Toronto Star public editor Kathy English has a piece about public interest vs. personal privacy that caught my eye as this is a topic that has been discussed many times on this blog, where I have repeatedly maintained that “public curiosity” does not confer legitimate “public interest.”
The controversy was rekindled in Canada this past week by Toronto Star coverage of the daughter of Prime Minister Trudeau, a young woman who has consistently tried to protect her privacy and her wish for privacy. Just because the public is curious about her because of her father’s stature, does that make her fair game for ethical journalists? English writes:
…. Given journalism’s overriding commitment to freedom of expression and telling stories that interest and engage, when do journalists cross the line between reporting newsworthy information and intruding on an individual’s desire for privacy? Is there a difference between public interest and prurient interest?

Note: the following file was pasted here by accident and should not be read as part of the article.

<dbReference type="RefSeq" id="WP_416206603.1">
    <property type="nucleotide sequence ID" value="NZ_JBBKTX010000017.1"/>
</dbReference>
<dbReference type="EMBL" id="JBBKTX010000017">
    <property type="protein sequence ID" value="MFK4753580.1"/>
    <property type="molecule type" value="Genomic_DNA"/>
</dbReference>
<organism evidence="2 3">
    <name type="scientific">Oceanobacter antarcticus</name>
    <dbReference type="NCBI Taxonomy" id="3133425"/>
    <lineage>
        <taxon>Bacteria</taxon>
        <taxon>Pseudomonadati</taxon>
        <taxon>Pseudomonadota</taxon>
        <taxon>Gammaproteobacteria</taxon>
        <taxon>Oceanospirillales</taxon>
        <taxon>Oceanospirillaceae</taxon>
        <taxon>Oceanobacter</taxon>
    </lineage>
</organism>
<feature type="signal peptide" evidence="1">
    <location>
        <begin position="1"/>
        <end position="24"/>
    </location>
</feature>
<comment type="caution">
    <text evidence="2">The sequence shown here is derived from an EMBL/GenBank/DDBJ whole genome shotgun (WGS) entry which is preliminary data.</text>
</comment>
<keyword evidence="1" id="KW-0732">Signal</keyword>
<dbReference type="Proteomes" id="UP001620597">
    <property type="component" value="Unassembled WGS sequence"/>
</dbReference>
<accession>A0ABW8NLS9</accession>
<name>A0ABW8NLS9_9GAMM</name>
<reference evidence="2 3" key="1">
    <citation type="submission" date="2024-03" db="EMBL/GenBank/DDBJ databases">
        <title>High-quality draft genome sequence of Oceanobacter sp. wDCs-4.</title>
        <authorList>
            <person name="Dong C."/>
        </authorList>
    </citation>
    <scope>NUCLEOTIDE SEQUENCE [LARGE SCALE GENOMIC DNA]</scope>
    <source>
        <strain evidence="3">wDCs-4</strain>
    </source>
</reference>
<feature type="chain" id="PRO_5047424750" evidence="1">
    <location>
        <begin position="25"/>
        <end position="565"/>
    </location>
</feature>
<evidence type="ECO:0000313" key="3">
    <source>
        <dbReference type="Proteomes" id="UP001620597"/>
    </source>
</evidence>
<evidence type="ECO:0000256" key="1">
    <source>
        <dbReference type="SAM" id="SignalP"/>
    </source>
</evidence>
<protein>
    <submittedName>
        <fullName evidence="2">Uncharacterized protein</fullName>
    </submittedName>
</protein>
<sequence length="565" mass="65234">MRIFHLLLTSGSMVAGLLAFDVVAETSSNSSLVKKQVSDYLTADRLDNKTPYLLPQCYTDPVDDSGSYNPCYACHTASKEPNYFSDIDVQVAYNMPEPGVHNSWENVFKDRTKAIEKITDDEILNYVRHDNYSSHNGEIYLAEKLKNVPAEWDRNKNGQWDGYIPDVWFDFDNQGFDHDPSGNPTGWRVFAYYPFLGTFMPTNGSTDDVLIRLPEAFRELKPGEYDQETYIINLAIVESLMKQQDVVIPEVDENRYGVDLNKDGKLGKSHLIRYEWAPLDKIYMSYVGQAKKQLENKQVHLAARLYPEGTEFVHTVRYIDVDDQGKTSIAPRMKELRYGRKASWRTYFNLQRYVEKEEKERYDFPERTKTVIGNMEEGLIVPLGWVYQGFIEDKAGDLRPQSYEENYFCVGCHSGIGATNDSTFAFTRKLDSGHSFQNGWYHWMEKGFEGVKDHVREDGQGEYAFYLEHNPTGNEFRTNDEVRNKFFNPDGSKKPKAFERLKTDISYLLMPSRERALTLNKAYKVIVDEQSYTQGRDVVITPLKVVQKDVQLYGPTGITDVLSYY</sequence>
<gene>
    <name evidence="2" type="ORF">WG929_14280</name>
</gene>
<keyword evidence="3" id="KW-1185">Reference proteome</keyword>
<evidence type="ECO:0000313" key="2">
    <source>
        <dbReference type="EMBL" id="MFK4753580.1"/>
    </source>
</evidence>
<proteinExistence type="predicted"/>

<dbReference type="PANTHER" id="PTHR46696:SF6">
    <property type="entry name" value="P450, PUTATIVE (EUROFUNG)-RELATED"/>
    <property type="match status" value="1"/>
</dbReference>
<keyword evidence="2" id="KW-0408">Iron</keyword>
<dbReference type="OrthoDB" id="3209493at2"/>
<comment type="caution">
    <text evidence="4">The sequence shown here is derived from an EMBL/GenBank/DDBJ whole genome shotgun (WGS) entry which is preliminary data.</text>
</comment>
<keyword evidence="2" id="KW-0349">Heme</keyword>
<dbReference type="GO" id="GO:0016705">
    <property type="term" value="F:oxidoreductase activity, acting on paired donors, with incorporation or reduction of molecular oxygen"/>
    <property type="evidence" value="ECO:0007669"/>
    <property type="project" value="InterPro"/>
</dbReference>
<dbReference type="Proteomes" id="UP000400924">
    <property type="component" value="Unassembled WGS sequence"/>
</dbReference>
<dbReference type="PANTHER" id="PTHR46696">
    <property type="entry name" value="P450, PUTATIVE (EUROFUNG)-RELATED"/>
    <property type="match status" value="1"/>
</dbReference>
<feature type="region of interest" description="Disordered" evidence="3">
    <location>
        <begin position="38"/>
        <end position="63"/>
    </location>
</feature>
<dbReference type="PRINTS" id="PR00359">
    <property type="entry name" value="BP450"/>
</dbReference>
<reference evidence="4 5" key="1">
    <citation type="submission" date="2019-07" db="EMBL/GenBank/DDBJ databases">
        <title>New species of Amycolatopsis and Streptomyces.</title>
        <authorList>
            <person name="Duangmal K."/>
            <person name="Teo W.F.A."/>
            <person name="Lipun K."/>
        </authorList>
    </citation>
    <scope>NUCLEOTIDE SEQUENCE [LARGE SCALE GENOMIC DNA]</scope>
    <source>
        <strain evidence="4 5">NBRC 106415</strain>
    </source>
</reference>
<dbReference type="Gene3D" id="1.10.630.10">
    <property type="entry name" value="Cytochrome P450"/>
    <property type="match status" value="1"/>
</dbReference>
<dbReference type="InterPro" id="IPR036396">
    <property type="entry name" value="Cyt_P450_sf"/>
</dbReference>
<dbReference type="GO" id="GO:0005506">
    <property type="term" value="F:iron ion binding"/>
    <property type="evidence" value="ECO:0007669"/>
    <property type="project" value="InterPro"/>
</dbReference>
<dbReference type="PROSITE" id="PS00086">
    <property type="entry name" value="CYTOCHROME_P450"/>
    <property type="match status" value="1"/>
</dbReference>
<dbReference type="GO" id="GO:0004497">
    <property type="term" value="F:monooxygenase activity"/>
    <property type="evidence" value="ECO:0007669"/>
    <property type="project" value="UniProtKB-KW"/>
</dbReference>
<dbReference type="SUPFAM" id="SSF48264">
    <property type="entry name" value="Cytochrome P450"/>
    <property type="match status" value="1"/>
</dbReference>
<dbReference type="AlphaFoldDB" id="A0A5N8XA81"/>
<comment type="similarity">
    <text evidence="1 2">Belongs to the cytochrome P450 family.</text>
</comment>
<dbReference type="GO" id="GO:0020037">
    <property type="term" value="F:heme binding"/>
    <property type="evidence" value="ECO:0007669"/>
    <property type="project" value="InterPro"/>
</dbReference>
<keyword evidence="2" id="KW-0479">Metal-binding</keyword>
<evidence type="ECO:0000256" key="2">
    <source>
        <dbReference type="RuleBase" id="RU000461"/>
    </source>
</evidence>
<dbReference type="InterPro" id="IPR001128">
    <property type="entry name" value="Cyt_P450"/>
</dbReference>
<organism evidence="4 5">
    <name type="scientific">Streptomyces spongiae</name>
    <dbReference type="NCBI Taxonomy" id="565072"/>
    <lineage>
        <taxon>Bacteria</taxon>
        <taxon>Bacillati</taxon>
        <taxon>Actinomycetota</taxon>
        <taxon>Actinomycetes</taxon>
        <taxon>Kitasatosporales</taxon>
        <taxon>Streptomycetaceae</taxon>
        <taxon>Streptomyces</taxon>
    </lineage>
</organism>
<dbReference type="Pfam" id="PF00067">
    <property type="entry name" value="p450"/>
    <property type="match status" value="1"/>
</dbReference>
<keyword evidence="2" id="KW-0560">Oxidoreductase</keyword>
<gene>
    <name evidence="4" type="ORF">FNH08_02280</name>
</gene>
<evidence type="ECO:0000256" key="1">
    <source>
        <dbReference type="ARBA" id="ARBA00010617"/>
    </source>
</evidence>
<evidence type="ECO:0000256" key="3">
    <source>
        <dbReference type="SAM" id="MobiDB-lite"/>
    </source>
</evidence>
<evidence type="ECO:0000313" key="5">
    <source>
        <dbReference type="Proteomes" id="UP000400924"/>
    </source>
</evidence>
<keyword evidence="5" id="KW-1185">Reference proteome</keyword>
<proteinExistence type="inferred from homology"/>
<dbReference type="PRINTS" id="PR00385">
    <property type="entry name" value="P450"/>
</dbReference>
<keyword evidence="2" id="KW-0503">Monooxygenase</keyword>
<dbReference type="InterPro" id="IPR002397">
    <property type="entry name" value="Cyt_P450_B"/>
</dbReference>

These difficult questions emerged this week in complaints about the Star’s Page 1 story reporting on Sarah Coyne, the 19-year-old daughter of former Canadian prime minister Pierre Trudeau.
The bigger question raised here was whether there was some public interest, given Coyne’s lineage, that justified intruding on her wish to avoid the media spotlight.
Read more in the Toronto Star.
Unfortunately, English does not firmly conclude that “public interest” was not an acceptable reason to intrude on this young woman’s privacy. But then, she doesn’t clearly distinguish between what is a matter of legitimate public concern or interest and what is just a matter of public curiosity. When journalists pander to public curiosity, as the Toronto Star seems to have done in this case, privacy loses.
I would have more respect for the Toronto Star if they came out an issued an apology for their decision and actions. This was just plain wrong. Public curiosity does not justify privacy intrusions.